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No prescription needed December 5, 2012

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Arvo Pärt is an Estonian composer who studied music in Tallinn before getting work as a recording engineer for Estonian Radio and composing film and theatre scores. He developed his own style of minimalist writing which was inspired by his studies on early music and Gergorian chant. Because of the closed nature of the Soviet Union at the time, his minimalism has a different sound to other minimalist works from the rest of Western Europe. He named his tonal technique “tintinnabuli” after the bell like notes of a triad. A tintinnabular work is in two parts. The first is a melodic voice moving in a stepwise motion around a central pitch and the second, tintinnabuli voice, sounds the notes of the tonic triad.
One of the most beautiful and, deceptively, simple pieces of music I have ever heard is Arvo Pärt’s Spiegel im Spiegel. The name means mirror in the mirror and refers to the infinite images created by parallel mirrors. 
The piece was originally written for piano and solo violin but it is sometimes also heard on the viola or cello – I am biased towards the violin though!
The piano plays triad arpeggios in F major while the violin plays beautiful slow moving rising and falling scale patterns always ending on A. Although the music looks simple it is very difficult to play well. Every note has to be perfect to carry the piece.
The music lasts for about 10 minutes and, in that time, really does nothing remarkable music-wise. I find it incredibly calming, peaceful and natural though. It’s nigh on impossible to do anything else while listening – for those few minutes of music, although the world just carries on rushing around, my head is still and calm. It feels like the effect you get when there is a lot fresh snow – everything just feels that little bit muffled and slow. There have been a few times when things have really been getting frazzled that I have flicked Spiegel im Spiegel on and just taken those few minutes to breath again. Done me the power of good too!


Favourite pieces – Fantasia

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Vaughan-Williams’ Lark Ascending or Tallis Fantasia? It’s the Daddy or Chips? of the Classic FM Hall of Fame. Me? I like the Lark well enough, it’s a nice piece of music, but it’s twittering bird can’t hold a candle to the luscious, dense, soaring strings of the Fantasia on a Theme by Thomas Tallis. It is my favourite piece of music. It appeals to me as a string player but also as a singer, it being based on a psalm tune by Thomas Tallis written in 1567.
Ralph Vaughan-Williams was born in 1872 in Gloucestershire. He studied both piano and violin. He apparently described the violin as his salvation – something that I can relate to. His musical ability far exceeds my own but I would be lost without my fiddle. Vaughan-Williams was also one of the first people to travel the English country collecting folk songs and carols from the people and would later incorporate some of these melodies into his works.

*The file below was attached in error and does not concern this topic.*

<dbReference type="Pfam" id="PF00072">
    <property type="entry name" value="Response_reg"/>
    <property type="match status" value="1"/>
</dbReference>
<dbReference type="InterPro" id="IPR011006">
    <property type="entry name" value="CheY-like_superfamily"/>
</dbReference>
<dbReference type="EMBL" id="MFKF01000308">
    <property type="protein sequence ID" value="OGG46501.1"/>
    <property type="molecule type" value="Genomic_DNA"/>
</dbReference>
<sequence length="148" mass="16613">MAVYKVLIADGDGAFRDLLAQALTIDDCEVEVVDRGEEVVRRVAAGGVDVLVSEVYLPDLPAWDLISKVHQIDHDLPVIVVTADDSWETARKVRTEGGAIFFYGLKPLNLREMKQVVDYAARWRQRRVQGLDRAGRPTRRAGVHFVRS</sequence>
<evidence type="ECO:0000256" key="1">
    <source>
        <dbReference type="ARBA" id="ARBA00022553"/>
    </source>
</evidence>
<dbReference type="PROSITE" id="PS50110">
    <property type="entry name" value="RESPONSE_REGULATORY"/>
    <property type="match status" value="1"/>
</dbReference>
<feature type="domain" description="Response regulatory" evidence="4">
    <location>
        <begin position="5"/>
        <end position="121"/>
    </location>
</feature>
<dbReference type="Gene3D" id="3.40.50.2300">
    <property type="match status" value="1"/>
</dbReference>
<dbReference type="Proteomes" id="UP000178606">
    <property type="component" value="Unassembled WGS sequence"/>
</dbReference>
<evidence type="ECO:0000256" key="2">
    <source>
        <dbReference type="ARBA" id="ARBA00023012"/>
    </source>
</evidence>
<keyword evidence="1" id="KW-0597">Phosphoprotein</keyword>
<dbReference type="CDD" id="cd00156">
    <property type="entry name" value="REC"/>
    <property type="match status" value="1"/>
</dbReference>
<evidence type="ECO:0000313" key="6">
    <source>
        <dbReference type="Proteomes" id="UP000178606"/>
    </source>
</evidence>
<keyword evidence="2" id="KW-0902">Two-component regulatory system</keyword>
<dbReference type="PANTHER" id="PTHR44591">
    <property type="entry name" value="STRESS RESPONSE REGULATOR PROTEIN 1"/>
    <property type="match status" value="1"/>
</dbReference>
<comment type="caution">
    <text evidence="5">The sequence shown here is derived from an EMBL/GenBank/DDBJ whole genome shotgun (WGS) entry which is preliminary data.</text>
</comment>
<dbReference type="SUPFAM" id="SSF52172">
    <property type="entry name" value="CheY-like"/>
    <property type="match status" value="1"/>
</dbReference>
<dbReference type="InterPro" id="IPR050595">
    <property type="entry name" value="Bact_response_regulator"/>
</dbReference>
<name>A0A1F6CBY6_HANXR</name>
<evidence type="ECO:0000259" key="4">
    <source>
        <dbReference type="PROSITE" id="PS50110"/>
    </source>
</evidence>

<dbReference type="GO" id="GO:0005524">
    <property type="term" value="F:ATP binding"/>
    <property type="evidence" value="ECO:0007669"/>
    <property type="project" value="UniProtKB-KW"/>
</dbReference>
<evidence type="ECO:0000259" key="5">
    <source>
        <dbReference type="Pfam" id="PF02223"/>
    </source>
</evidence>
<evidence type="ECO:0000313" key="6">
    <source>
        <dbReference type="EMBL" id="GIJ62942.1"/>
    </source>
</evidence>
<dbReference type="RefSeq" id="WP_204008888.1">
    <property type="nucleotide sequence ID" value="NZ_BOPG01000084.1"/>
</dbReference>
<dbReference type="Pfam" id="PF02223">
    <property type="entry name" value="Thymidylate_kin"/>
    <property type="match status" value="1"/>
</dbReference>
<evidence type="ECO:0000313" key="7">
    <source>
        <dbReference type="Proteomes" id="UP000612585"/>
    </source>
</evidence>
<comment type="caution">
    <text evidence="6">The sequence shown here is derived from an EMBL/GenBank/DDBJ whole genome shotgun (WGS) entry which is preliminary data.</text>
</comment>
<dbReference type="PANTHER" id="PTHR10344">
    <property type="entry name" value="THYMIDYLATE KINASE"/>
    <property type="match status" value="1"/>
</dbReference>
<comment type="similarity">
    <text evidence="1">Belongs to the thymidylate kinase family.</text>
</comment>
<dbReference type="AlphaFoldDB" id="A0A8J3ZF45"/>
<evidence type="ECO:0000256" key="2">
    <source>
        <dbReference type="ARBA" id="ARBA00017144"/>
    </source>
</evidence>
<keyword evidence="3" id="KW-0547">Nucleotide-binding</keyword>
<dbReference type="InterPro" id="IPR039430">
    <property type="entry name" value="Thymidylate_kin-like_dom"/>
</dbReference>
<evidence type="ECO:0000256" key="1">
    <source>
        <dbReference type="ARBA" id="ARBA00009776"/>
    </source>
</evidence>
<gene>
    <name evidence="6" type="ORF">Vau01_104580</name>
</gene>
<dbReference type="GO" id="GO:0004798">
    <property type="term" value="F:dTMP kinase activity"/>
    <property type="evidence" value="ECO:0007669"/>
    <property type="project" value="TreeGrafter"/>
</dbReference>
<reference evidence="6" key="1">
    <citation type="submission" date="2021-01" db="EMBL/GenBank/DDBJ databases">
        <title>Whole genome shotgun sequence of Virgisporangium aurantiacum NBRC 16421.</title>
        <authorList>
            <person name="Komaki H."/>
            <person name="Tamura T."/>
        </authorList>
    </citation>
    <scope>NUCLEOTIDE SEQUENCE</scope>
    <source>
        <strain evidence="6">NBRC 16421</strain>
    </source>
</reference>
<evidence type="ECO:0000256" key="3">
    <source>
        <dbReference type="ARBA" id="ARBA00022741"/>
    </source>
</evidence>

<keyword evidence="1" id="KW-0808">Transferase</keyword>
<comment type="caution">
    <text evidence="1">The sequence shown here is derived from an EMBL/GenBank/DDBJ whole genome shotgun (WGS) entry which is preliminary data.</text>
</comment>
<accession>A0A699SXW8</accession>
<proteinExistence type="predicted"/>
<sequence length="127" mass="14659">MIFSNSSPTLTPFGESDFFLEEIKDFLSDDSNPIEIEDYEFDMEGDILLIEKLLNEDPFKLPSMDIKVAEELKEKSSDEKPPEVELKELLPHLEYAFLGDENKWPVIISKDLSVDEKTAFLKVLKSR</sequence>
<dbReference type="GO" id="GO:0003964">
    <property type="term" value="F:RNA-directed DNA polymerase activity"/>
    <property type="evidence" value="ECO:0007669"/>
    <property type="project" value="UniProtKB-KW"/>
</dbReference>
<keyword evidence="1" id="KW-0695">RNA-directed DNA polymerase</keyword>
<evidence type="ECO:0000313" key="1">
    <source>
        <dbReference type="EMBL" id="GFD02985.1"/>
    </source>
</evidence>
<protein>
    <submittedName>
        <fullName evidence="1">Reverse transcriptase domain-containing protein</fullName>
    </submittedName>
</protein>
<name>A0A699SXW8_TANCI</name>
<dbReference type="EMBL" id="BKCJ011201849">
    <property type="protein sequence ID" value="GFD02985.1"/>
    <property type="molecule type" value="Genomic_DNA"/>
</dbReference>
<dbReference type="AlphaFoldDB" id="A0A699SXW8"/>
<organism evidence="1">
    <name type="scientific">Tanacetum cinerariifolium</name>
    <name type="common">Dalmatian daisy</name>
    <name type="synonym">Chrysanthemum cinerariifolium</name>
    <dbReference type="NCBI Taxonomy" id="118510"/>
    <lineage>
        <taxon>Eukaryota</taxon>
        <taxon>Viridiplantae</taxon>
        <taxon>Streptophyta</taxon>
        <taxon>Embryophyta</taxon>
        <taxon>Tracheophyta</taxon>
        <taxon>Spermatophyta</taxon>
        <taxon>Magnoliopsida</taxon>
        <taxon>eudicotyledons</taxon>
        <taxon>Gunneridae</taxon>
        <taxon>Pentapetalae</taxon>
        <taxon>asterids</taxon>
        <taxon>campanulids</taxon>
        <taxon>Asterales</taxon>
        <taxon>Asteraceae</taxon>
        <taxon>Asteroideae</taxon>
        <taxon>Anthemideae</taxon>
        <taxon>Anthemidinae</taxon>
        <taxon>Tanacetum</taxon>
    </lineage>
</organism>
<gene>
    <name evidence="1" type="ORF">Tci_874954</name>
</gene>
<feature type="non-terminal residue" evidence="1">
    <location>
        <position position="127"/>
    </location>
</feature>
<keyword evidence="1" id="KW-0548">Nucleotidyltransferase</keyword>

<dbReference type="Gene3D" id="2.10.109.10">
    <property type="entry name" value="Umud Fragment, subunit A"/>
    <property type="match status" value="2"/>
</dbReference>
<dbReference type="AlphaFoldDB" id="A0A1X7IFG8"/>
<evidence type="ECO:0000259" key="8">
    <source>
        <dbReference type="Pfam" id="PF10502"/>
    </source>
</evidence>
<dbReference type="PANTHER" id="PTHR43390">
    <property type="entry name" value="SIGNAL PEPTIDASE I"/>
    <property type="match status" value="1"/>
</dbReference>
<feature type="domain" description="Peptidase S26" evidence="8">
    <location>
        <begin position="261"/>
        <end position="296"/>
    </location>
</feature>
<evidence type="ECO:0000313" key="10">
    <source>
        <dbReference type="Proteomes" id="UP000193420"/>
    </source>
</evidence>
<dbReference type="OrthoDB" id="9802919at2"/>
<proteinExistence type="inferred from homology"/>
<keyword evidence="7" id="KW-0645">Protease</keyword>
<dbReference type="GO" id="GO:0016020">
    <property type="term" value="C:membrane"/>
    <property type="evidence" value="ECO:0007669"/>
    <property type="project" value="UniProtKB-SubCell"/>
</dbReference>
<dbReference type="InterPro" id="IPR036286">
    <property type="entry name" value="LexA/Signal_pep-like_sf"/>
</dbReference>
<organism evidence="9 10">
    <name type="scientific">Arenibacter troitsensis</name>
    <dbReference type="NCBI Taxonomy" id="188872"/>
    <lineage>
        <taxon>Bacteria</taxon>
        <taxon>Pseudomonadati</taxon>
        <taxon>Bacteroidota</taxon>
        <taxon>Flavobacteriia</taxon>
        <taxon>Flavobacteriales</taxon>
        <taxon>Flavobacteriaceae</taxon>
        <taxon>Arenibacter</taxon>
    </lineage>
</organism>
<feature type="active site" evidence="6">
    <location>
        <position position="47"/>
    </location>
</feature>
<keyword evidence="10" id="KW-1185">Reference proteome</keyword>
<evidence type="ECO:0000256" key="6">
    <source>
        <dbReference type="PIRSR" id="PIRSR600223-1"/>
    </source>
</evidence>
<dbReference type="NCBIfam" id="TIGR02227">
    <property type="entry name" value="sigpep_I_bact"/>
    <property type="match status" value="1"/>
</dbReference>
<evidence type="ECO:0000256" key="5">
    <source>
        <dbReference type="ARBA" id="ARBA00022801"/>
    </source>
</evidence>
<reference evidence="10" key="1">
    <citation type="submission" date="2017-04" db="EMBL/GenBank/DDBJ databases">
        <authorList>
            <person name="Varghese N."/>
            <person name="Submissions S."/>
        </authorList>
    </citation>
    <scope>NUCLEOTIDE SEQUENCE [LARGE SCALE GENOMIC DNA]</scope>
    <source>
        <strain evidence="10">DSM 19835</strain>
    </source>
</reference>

He studied with Hubert Parry and Charles Stanford at the Royal College of Music and, later, with Max Bruch and Maurice Ravel. It was Ravel who encouraged Vaughan-Williams to consider the varied sounds that could be created with different ensembles and orchestral forces.
The Tallis Fantasia was written after his studies with Ravel and, being based on a psalm tune, was an attempt to translate Tallis’ choral music into a string orchestra. Thinking of the  different sounds created by different ensembles, the piece is written for three ensembles: a full sized string orchestra, a singled desk string orchestra (ie. 4 violins, 2 violas, 2 cellos and a double base), and a string quartet. The second orchestra should be placed apart from the first to emphasise the echo effect.
The piece starts off picking out the theme in the lower strings before building to a point where all the strings are playing to create a beautiful wall of sound which, to me, just seems to shimmer. Although it is very steady and controlled it feels like it is bursting with passion. There are beautiful call and response sections using the different forces of the different sized ensembles. Wonderful flattened sevenths and minor thirds and, my absolute favourite, Picardy Thirds (or Tierce de Picardie) where music in a minor key will suddenly stabilise into a major.
The piece was first performed in 1910 at The Three Choirs Festival in Gloucester Cathedral and an anonymous correspondent for the Musical Times described it as a “grave work, exhibiting power and charm of the contemplative kind”. Grave isn’t a word I’ve ever thought of while listening to it. I’m more with the organ scholar Herbert Howells who said “it was an over whealming evening, so disturbing and moving that I even asked Ralph Vaughan-Williams for his autograph – and got it!” Now that’s my sort of geeky fan reaction! When I hear people say they don’t like 20th century music and it’s all just noise I hope they hear the Tallis Fantasia and discover it’s beauty for themselves. 
Sadly I’ve never heard it live or had the chance to play it but maybe one day. But until then, twitter away pretty Lark but you’ll never reach the heights of the Fantasia for me.